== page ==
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About The news-herald. (Plattsmouth, Neb.) 1909-1911 | View Entire Issue (July 19, 1909)
STOPPED HER SONG OF JOY.
Slight Forgetfulnesi That Marred the
Full Appreciation of the
"Isn't that a lovely shower?" ex
claimed Mrs. Randall to her friend in
the parlor as they gazed out on the
"Yes, we need it so badly."
"Need it? I should Bay we did. It's
a God-send! Why, our goldenglows.
hyacinths and roses out in the back
yard are shrinking for the want of
rain. The sprinkler can't take the
place of rain, you know."
"Oh, I tell you this Is Just lovely!
See ftow It pours! And to think that
Just when everything threatens to dry
up and every one is praying for rain
nature answers these appeals and
sends us beautiful Good heavens!"
"What's the matter?"
"I've left the baby out in the yard!"
"I think she's double-faced!"
"Ob, don't say that! One face like
hers is bad enough!"
Sex In Cromwells.
Of course with the sexes on a foot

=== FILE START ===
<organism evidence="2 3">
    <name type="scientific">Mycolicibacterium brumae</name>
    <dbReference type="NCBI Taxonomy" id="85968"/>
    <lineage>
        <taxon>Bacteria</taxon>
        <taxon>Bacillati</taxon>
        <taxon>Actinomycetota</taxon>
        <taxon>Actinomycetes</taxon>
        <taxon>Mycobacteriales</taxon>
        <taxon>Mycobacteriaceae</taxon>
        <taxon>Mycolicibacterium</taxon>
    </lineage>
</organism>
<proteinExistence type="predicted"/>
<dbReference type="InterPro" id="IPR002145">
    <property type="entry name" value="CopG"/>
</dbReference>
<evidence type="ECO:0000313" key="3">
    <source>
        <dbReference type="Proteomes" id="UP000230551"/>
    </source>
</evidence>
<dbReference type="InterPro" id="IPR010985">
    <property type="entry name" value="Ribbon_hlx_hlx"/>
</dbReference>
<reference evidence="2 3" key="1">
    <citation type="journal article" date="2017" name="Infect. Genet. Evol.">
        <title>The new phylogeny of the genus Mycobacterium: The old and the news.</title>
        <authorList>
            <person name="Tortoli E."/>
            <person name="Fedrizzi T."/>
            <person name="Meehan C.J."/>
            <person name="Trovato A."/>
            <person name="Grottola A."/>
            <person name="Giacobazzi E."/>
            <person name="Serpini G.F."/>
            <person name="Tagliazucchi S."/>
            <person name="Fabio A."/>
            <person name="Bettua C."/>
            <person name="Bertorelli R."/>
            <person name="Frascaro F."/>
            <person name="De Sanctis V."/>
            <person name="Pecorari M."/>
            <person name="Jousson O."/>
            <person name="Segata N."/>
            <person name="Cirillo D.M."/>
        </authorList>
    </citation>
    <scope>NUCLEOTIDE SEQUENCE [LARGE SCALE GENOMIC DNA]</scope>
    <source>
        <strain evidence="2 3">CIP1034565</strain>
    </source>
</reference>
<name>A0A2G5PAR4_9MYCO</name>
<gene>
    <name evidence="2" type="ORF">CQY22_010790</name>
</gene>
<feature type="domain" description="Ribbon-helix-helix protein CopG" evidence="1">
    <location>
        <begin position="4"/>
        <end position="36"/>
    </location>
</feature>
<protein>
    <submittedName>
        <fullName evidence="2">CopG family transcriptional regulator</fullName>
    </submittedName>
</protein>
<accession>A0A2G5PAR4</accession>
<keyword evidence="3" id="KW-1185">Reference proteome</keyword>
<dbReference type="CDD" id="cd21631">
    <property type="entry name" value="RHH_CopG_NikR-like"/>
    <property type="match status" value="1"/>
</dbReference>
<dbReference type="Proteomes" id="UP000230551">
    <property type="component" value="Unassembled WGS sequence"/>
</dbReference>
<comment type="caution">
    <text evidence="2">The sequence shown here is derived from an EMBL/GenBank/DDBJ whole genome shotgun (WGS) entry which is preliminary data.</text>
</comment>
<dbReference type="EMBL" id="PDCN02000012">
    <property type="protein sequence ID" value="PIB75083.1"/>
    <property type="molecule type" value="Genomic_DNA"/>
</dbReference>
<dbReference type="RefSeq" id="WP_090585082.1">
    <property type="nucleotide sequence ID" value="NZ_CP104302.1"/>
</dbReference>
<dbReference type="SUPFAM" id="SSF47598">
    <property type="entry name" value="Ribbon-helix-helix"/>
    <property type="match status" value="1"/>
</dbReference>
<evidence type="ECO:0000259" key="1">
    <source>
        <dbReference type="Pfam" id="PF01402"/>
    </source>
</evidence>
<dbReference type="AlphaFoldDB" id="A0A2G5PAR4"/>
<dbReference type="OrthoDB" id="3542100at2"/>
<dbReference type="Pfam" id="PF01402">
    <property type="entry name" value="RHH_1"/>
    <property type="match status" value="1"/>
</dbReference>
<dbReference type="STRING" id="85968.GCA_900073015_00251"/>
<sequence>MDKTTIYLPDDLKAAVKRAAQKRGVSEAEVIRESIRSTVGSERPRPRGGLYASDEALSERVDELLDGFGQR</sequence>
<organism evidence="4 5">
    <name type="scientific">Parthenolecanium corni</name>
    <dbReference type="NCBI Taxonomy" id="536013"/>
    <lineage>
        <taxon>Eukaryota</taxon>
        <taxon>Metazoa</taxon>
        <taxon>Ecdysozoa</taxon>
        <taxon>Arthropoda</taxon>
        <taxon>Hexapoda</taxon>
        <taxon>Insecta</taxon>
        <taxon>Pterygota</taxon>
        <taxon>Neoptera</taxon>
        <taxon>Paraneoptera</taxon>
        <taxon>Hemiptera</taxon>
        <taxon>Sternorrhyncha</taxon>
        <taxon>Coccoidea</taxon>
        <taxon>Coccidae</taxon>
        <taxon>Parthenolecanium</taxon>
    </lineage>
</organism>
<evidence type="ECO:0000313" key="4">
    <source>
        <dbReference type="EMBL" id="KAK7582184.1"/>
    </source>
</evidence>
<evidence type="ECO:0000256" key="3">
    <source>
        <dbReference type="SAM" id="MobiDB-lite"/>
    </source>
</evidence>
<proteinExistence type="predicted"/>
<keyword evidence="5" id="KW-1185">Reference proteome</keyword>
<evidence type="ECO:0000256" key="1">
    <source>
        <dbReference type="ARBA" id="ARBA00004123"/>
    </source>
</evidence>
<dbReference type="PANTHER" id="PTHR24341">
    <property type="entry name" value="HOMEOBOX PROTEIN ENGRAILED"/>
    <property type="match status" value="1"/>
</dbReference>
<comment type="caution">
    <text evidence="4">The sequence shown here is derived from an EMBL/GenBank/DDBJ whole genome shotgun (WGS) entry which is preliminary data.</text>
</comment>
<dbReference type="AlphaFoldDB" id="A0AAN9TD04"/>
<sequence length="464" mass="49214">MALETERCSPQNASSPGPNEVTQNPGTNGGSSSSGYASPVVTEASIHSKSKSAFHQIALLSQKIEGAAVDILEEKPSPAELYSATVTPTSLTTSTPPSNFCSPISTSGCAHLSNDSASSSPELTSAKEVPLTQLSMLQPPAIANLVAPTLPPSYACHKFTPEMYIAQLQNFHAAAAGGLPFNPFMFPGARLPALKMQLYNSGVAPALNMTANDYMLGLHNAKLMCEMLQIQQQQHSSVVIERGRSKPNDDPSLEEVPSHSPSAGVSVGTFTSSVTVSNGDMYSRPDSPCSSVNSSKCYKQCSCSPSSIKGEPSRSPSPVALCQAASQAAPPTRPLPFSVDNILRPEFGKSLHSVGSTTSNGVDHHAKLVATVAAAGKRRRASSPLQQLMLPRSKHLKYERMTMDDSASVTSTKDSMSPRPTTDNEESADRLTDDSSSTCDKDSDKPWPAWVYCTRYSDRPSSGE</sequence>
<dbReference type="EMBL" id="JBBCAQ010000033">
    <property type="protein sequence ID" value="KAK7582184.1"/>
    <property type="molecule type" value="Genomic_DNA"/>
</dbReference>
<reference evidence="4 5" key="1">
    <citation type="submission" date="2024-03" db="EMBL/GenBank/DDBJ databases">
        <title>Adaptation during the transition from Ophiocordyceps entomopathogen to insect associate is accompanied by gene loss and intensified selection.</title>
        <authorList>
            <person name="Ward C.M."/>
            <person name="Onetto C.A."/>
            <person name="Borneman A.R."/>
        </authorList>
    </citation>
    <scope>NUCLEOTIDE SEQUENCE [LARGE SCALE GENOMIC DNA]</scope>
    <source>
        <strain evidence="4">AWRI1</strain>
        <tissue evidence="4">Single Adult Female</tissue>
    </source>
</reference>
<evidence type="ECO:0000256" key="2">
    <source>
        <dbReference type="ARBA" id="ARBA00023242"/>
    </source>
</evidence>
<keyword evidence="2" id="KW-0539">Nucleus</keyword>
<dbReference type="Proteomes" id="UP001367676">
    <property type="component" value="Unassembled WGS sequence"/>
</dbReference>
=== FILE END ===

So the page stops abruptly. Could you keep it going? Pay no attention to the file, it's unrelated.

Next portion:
ing of equality as regarded oppor
tunity, It would not be long until a fe
male Cromwell made her appearance,
and, having made her appearance, was
getting her portrait painted.
The painter, once more a fawn
ing, courtly fellow, would have the
picture a flattery; but she rebuked
him in words that became historic!
"Paint in the hips!" she command
ed, sternly, showing that she could
be more rigidly devoted to the truth
than Oliver himself. Puck.
Sheer white goods, In fact, any fine
wash goods when new, owe much of
their attractiveness to the way they
are laundered, this being done in a
manner to enhance their textile beau
ty. Home laundering would be equal
ly satisfactory If proper attention was
given to starching, the first essential
being good Starch, which has sufficient
strength to stiffen, without thickening
the goods. Try Defiance Starch and
you will be pleasantly surprised at the
Improved appearance of your work.
Another Step Needed.
"I like my house all right," said
Luschman, "except for one thing. I
guess you'll have to fix that."
"What Is it?" asked the architect.
"Several times lately I've nearly
broken my neck reaching for another
step at the head of the stairs when I
got home late, so I guess you'd better
put another step there." Catholic
Standard and Times.
She I can't bind myself until I'm
sure. Give me time to decide, and if,
six months hence I feel as I do now, I
will be yours.
Ardent Wooer I could never wait
that long, darling. Besides the courts
have decided that dealing In futures,
without the actual -delivery of the
goods, Is gambling pure and simple.